That’s one elver lot of eels!

A record 5,000 elvers (baby eels) have made the first count of the year in the Thames Estuary by conservationists from the Zoological Society of London (ZSL).

This is a long overdue glimmer of hope for the critically endangered European eel (Anguilla anguilla) whose numbers have been crashing since the 1980’s. ZSL’s count last year totalled around 1,000 eels for the entire six month season, and research to date shows a 98 percent drop in the number of elvers arriving from their epic three year migration from the North Atlantic Ocean.

Stephen Mowat, ZSL’s Thames conservation project manager says: “We’re really pleased to have seen more than 5,000 elvers in our eel traps on the River Medway, but their future still remains uncertain.

“The European eel is facing extinction, even more so than the polar bear or blue whale. And although our monitoring has shown an initial jump in numbers of juvenile eels arriving in the Thames, we won’t know for several years whether it is the start of a positive trend or just a blip in an otherwise bleak outlook for this unique species,” Stephen added.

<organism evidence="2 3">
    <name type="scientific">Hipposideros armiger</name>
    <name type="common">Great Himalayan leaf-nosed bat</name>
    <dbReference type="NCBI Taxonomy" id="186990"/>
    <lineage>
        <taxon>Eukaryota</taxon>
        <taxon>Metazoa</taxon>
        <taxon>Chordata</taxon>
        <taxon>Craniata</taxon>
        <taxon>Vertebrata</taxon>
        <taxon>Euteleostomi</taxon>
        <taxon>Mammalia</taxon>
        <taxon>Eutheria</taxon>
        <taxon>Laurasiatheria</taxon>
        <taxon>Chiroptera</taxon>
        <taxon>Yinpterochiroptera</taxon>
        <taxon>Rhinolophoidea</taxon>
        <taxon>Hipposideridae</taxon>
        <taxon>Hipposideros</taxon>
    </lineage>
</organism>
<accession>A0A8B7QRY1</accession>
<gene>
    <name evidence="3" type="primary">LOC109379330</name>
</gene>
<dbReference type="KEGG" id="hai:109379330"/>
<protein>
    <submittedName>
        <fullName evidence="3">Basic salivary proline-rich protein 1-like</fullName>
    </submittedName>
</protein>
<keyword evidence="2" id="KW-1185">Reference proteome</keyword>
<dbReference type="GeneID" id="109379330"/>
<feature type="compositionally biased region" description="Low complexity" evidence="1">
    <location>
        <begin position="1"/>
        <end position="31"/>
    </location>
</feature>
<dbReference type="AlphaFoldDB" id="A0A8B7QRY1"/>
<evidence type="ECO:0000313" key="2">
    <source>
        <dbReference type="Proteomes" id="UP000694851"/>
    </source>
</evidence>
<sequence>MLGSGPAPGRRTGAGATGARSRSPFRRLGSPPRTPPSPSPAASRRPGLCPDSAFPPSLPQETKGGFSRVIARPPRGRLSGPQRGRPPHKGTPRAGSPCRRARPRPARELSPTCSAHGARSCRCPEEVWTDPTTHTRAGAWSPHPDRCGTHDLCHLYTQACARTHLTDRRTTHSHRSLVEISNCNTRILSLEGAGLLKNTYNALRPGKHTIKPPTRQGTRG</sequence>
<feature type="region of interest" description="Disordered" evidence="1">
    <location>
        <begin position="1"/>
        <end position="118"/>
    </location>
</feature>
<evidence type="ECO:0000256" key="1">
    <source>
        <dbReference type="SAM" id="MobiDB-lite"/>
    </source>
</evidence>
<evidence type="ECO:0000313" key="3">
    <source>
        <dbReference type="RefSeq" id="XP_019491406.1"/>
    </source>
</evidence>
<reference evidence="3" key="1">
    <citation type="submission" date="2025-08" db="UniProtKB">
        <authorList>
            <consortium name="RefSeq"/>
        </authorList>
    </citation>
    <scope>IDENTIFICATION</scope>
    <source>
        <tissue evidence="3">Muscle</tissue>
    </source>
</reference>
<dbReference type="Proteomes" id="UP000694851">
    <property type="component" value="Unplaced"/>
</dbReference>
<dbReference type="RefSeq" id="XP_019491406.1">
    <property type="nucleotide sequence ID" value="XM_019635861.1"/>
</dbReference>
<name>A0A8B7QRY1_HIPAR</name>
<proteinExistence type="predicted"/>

The eel’s connection to London has been apparent for centuries, mainly as a dish on menus in the East End. But as an important part of aquatic life in the capital, they help keep a balance of animals in the waters and are themselves food to more visible and once endangered river wildlife like herons and otters.

Just one of the problems facing eels is the prevention of their migration by man-made barriers. ZSL, together with collaborators, are continuing to install permanent pathways over these obstacles, allowing easier movement further upstream. This will allow for extra habitats and eventually lead to more eels living in London’s rivers.

ZSL’s European eel project will continue efforts to improve river management and help protect this critically endangered species. The support from local volunteers is invaluable, as they have ‘adopted’ specially set up traps along their local rivers and don their waders twice a week, come rain or shine, to check for eels during the six month migration period.

Find out more about European eel conservation

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